Tour #11: The Path Within: Bowen’s Reaction Series


There is also a row of igneous rocks on display immediately adjacent to the driveway, and near the NW entrance to the RockWalk path.  These samples are meant to show the variation in igneous rocks due to their stage of development (e.g. in relation to Bowen’s Reaction Series).  Generally the most ‘mafic’ of these specimens is at the entrance to the Park, and the composition gets progressively more ‘felsic’ as you move into the Park.

Norman L. Bowen (1887-1956) was a Canadian Geologist and a pioneer in “petrology”…the experimental study of the origin and chemical composition of rocks. Educated at Queen’s University, he spent most of his research career at the Carnegie Institution of Washington, D.C.


This is red granite from the old Ville Marie quarry in Quebec.  There are a few purple quartz crystals within this sample, but rather than suggest the presence of amethyst, this coloration is more likely due to changes with local metamorphism. This granite was used within the town to build houses, as well as providing a facing in the Church and arena. It can even be seen as stone walls in both Haileybury (Russell St.) and New Liskeard, (near the west end of the Wabi River bridge).


This sample is syenite from Casey Township, and in fact is the material that forms the core of Casey Mountain (Highway #65 east).  Visible on the west side of the mountain in rock-cut are contacts with limestone, and mineralisation in some of the limestone vugs.  The syenite looks very similar to granite, BUT has less than 5% quartz as an essential mineral, whereas granite has more than 5% quartz as an essential mineral.


Granodiorite? (further evaluation required)


This sample of “Crystallized” diabase was donated by Hughie Moore, P.Eng. and was found on his mine claim just north of Elk Lake ON. The rock was found at the base of the 330 meter thick Nipissing intrusive sill, where it had cooled slowly under confining pressure. The earliest formed crystals were heavier, and settled by the “gravitative differentiation” process toward the base of the cooling magma. Therefore, the resulting rock has an increased concentration of mafic minerals such as Olivine and Hypersthene (an orthopyroxene) near the base. Hugh was a 1951 “Provincial Institute of Mining” Alumnus, a geologist, and prospector. He was foremost, a champion of the Haileybury School of Mines.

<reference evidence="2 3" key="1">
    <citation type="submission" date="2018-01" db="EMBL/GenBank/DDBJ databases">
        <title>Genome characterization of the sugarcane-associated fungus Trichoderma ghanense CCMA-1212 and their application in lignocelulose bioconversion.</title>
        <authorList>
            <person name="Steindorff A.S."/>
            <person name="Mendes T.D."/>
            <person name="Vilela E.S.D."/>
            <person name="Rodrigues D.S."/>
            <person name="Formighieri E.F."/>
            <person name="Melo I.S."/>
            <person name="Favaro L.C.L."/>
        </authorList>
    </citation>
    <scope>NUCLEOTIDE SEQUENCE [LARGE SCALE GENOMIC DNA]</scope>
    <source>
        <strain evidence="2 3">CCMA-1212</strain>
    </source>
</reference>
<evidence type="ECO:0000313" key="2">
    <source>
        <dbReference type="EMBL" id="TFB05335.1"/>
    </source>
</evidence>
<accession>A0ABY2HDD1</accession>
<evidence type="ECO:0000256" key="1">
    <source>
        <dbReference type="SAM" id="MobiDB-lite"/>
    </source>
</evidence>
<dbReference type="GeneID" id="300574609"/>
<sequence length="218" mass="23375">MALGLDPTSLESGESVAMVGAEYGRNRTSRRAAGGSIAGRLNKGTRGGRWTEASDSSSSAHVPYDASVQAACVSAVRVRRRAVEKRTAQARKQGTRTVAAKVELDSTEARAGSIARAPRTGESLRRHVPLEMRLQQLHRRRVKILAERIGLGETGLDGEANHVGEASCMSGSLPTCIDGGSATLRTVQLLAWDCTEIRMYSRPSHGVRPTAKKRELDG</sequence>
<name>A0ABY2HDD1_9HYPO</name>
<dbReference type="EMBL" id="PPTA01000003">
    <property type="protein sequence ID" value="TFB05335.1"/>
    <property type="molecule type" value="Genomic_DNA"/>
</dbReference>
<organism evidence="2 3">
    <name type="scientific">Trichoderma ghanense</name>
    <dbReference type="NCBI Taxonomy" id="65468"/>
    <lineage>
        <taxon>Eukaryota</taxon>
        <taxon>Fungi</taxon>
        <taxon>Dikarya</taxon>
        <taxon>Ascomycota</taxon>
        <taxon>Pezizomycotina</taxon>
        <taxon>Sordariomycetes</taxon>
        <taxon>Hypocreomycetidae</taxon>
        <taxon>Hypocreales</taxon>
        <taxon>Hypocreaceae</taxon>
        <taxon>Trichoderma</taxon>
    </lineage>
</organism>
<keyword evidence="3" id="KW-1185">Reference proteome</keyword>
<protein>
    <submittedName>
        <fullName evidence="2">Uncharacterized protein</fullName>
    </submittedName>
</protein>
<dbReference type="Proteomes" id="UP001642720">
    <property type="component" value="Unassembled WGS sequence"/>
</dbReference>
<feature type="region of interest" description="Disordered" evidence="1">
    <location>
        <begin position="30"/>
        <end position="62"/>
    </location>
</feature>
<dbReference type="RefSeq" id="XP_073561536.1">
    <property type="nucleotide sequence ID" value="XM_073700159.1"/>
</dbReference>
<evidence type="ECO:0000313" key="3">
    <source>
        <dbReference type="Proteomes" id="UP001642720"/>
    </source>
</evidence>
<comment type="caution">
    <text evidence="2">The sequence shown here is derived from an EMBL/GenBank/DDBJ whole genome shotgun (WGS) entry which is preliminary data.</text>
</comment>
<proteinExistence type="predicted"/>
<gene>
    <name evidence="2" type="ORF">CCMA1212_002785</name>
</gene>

Internet Experiment…seek: Cooling Rate & Crystal Size – Seth Stein


Massive diabase from Diabase Mountain in Coleman Twp.  The two essential minerals that define this rock are pyroxene and plagioclase feldspar.  Typically this type of rock has a classic igneous texture as the two main mineral species crystallize by growing fairly well-shaped crystals simultaneously in a magma melt, and forming an interwoven mesh of crystals, i.e. the rock you see here.  Sedimentary rocks, on the other hand are composed of weathered grains, so that they tend to be ‘cemented’ together, unlike the igneous texture represented here by diabase.


This is a sample of ultramafic rock, in the serpentinite-lizardite class.  Such rocks form early in Bowen’s Reaction cycle, at high temperatures as magmas cool, and the first minerals to crystallize are olivine, pyroxene, and calcic plagioclase feldspar. This sample came from the bottom level of the open pit at the Johns-Manville asbestos mine, east of Matheson.


This rock is also an example of ultramafic material, being closely related to peridotite.  This type of rock is similar to the basal part of ophiolite suite of rocks, which in turn is recognized to be a slice of the Earth’s crust, as seen, for example on the west coast of the island of Newfoundland. It was obtained from the bottom of an open pit mine at Asbestos, Quebec. Note that “Ultramafic” rock describes igneous rocks that contain a very small amount of Silica, while the “mafic” rocks contain much more Silica.

Internet Definition…seek: Ultramafic Rock – New World Encyclopedia